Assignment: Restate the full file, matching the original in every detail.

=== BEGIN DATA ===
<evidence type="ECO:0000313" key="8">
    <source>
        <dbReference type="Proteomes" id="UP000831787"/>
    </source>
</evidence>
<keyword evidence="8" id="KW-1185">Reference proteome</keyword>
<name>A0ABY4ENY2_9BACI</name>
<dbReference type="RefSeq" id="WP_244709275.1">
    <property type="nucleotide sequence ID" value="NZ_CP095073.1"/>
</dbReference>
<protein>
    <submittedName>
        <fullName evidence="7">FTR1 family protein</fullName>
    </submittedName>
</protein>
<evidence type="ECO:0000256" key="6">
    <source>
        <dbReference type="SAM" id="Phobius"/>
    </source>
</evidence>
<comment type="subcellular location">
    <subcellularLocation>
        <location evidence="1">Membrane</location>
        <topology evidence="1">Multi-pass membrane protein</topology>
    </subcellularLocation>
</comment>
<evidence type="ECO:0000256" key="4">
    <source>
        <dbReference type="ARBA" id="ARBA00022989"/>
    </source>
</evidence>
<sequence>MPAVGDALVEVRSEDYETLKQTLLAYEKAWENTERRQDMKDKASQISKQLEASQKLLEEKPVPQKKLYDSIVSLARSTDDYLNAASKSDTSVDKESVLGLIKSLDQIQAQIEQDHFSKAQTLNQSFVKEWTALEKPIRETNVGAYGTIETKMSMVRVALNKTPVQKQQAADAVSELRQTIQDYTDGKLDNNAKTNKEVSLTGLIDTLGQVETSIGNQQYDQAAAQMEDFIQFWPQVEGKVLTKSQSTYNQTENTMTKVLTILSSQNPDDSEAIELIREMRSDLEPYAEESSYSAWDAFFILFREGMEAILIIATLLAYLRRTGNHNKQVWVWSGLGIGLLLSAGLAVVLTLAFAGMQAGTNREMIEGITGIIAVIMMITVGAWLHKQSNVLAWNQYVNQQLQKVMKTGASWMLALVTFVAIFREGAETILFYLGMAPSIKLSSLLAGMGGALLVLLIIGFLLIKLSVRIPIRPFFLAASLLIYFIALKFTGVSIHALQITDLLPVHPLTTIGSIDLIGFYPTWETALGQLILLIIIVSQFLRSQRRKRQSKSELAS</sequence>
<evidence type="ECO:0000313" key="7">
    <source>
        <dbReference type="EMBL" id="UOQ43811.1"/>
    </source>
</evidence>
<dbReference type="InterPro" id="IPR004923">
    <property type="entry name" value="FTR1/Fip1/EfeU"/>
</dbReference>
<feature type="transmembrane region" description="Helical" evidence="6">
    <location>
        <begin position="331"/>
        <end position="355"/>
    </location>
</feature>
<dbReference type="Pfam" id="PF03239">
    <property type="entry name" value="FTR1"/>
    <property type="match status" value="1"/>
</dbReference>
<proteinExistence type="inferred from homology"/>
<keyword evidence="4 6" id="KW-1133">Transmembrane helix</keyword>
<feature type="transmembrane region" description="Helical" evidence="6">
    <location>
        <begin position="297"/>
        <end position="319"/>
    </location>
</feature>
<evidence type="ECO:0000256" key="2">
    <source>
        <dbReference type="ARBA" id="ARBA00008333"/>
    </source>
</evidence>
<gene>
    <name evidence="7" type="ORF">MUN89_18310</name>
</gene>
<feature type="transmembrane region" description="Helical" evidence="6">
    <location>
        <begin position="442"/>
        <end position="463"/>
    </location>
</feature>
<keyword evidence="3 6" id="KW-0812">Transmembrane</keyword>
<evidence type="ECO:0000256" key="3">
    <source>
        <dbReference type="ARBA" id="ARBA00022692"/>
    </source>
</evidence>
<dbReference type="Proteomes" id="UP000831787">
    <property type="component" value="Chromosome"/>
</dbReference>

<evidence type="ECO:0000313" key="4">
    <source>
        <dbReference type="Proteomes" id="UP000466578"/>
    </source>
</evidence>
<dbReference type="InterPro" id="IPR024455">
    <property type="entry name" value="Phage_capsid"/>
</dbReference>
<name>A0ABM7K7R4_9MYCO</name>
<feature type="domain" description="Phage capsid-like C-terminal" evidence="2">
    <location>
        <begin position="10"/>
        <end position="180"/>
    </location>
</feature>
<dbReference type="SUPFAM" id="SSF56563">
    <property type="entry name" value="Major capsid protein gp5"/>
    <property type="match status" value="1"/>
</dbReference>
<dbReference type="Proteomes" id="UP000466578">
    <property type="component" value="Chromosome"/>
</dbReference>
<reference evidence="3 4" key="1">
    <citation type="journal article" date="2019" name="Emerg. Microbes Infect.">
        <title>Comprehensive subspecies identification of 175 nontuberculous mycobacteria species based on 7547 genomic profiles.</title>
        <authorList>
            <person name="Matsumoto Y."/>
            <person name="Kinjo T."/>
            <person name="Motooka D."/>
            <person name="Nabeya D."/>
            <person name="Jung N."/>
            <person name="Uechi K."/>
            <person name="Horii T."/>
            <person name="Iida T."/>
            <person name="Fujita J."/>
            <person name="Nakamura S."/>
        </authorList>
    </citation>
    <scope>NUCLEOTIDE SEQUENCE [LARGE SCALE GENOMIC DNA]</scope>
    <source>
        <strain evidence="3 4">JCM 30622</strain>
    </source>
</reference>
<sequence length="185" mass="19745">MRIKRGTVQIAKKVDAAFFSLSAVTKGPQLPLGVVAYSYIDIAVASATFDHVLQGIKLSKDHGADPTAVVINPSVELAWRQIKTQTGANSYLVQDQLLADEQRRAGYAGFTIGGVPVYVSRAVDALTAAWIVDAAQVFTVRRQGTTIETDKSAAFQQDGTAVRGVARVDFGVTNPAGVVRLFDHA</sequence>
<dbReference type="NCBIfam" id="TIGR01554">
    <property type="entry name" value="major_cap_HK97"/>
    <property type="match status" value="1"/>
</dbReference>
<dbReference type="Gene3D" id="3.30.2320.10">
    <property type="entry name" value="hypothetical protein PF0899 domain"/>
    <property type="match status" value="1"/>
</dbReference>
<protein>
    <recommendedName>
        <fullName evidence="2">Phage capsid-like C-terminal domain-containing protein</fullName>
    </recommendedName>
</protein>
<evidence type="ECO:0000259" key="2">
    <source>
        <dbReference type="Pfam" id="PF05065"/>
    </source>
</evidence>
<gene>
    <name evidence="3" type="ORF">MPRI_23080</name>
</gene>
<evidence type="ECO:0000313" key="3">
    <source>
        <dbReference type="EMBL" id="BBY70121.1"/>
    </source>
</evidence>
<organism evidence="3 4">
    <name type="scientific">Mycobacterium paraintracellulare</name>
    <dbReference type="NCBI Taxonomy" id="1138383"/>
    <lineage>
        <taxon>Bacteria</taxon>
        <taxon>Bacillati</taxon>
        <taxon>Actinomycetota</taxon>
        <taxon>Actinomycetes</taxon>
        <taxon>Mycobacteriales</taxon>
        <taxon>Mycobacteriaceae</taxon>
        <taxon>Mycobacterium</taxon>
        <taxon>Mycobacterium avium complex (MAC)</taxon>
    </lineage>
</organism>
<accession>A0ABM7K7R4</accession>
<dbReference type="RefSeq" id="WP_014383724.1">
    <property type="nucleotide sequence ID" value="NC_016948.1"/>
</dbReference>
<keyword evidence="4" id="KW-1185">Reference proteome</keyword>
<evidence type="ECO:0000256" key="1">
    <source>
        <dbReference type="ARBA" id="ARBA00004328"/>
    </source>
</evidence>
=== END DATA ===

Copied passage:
<evidence type="ECO:0000313" key="8">
    <source>
        <dbReference type="Proteomes" id="UP000831787"/>
    </source>
</evidence>
<keyword evidence="8" id="KW-1185">Reference proteome</keyword>
<name>A0ABY4ENY2_9BACI</name>
<dbReference type="RefSeq" id="WP_244709275.1">
    <property type="nucleotide sequence ID" value="NZ_CP095073.1"/>
</dbReference>
<protein>
    <submittedName>
        <fullName evidence="7">FTR1 family protein</fullName>
    </submittedName>
</protein>
<evidence type="ECO:0000256" key="6">
    <source>
        <dbReference type="SAM" id="Phobius"/>
    </source>
</evidence>
<comment type="subcellular location">
    <subcellularLocation>
        <location evidence="1">Membrane</location>
        <topology evidence="1">Multi-pass membrane protein</topology>
    </subcellularLocation>
</comment>
<evidence type="ECO:0000256" key="4">
    <source>
        <dbReference type="ARBA" id="ARBA00022989"/>
    </source>
</evidence>
<sequence>MPAVGDALVEVRSEDYETLKQTLLAYEKAWENTERRQDMKDKASQISKQLEASQKLLEEKPVPQKKLYDSIVSLARSTDDYLNAASKSDTSVDKESVLGLIKSLDQIQAQIEQDHFSKAQTLNQSFVKEWTALEKPIRETNVGAYGTIETKMSMVRVALNKTPVQKQQAADAVSELRQTIQDYTDGKLDNNAKTNKEVSLTGLIDTLGQVETSIGNQQYDQAAAQMEDFIQFWPQVEGKVLTKSQSTYNQTENTMTKVLTILSSQNPDDSEAIELIREMRSDLEPYAEESSYSAWDAFFILFREGMEAILIIATLLAYLRRTGNHNKQVWVWSGLGIGLLLSAGLAVVLTLAFAGMQAGTNREMIEGITGIIAVIMMITVGAWLHKQSNVLAWNQYVNQQLQKVMKTGASWMLALVTFVAIFREGAETILFYLGMAPSIKLSSLLAGMGGALLVLLIIGFLLIKLSVRIPIRPFFLAASLLIYFIALKFTGVSIHALQITDLLPVHPLTTIGSIDLIGFYPTWETALGQLILLIIIVSQFLRSQRRKRQSKSELAS</sequence>
<evidence type="ECO:0000313" key="7">
    <source>
        <dbReference type="EMBL" id="UOQ43811.1"/>
    </source>
</evidence>
<dbReference type="InterPro" id="IPR004923">
    <property type="entry name" value="FTR1/Fip1/EfeU"/>
</dbReference>
<feature type="transmembrane region" description="Helical" evidence="6">
    <location>
        <begin position="331"/>
        <end position="355"/>
    </location>
</feature>
<dbReference type="Pfam" id="PF03239">
    <property type="entry name" value="FTR1"/>
    <property type="match status" value="1"/>
</dbReference>
<proteinExistence type="inferred from homology"/>
<keyword evidence="4 6" id="KW-1133">Transmembrane helix</keyword>
<feature type="transmembrane region" description="Helical" evidence="6">
    <location>
        <begin position="297"/>
        <end position="319"/>
    </location>
</feature>
<evidence type="ECO:0000256" key="2">
    <source>
        <dbReference type="ARBA" id="ARBA00008333"/>
    </source>
</evidence>
<gene>
    <name evidence="7" type="ORF">MUN89_18310</name>
</gene>
<feature type="transmembrane region" description="Helical" evidence="6">
    <location>
        <begin position="442"/>
        <end position="463"/>
    </location>
</feature>
<keyword evidence="3 6" id="KW-0812">Transmembrane</keyword>
<evidence type="ECO:0000256" key="3">
    <source>
        <dbReference type="ARBA" id="ARBA00022692"/>
    </source>
</evidence>
<dbReference type="Proteomes" id="UP000831787">
    <property type="component" value="Chromosome"/>
</dbReference>

<evidence type="ECO:0000313" key="4">
    <source>
        <dbReference type="Proteomes" id="UP000466578"/>
    </source>
</evidence>
<dbReference type="InterPro" id="IPR024455">
    <property type="entry name" value="Phage_capsid"/>
</dbReference>
<name>A0ABM7K7R4_9MYCO</name>
<feature type="domain" description="Phage capsid-like C-terminal" evidence="2">
    <location>
        <begin position="10"/>
        <end position="180"/>
    </location>
</feature>
<dbReference type="SUPFAM" id="SSF56563">
    <property type="entry name" value="Major capsid protein gp5"/>
    <property type="match status" value="1"/>
</dbReference>
<dbReference type="Proteomes" id="UP000466578">
    <property type="component" value="Chromosome"/>
</dbReference>
<reference evidence="3 4" key="1">
    <citation type="journal article" date="2019" name="Emerg. Microbes Infect.">
        <title>Comprehensive subspecies identification of 175 nontuberculous mycobacteria species based on 7547 genomic profiles.</title>
        <authorList>
            <person name="Matsumoto Y."/>
            <person name="Kinjo T."/>
            <person name="Motooka D."/>
            <person name="Nabeya D."/>
            <person name="Jung N."/>
            <person name="Uechi K."/>
            <person name="Horii T."/>
            <person name="Iida T."/>
            <person name="Fujita J."/>
            <person name="Nakamura S."/>
        </authorList>
    </citation>
    <scope>NUCLEOTIDE SEQUENCE [LARGE SCALE GENOMIC DNA]</scope>
    <source>
        <strain evidence="3 4">JCM 30622</strain>
    </source>
</reference>
<sequence length="185" mass="19745">MRIKRGTVQIAKKVDAAFFSLSAVTKGPQLPLGVVAYSYIDIAVASATFDHVLQGIKLSKDHGADPTAVVINPSVELAWRQIKTQTGANSYLVQDQLLADEQRRAGYAGFTIGGVPVYVSRAVDALTAAWIVDAAQVFTVRRQGTTIETDKSAAFQQDGTAVRGVARVDFGVTNPAGVVRLFDHA</sequence>
<dbReference type="NCBIfam" id="TIGR01554">
    <property type="entry name" value="major_cap_HK97"/>
    <property type="match status" value="1"/>
</dbReference>
<dbReference type="Gene3D" id="3.30.2320.10">
    <property type="entry name" value="hypothetical protein PF0899 domain"/>
    <property type="match status" value="1"/>
</dbReference>
<protein>
    <recommendedName>
        <fullName evidence="2">Phage capsid-like C-terminal domain-containing protein</fullName>
    </recommendedName>
</protein>
<evidence type="ECO:0000259" key="2">
    <source>
        <dbReference type="Pfam" id="PF05065"/>
    </source>
</evidence>
<gene>
    <name evidence="3" type="ORF">MPRI_23080</name>
</gene>
<evidence type="ECO:0000313" key="3">
    <source>
        <dbReference type="EMBL" id="BBY70121.1"/>
    </source>
</evidence>
<organism evidence="3 4">
    <name type="scientific">Mycobacterium paraintracellulare</name>
    <dbReference type="NCBI Taxonomy" id="1138383"/>
    <lineage>
        <taxon>Bacteria</taxon>
        <taxon>Bacillati</taxon>
        <taxon>Actinomycetota</taxon>
        <taxon>Actinomycetes</taxon>
        <taxon>Mycobacteriales</taxon>
        <taxon>Mycobacteriaceae</taxon>
        <taxon>Mycobacterium</taxon>
        <taxon>Mycobacterium avium complex (MAC)</taxon>
    </lineage>
</organism>
<accession>A0ABM7K7R4</accession>
<dbReference type="RefSeq" id="WP_014383724.1">
    <property type="nucleotide sequence ID" value="NC_016948.1"/>
</dbReference>
<keyword evidence="4" id="KW-1185">Reference proteome</keyword>
<evidence type="ECO:0000256" key="1">
    <source>
        <dbReference type="ARBA" id="ARBA00004328"/>
    </source>
</evidence>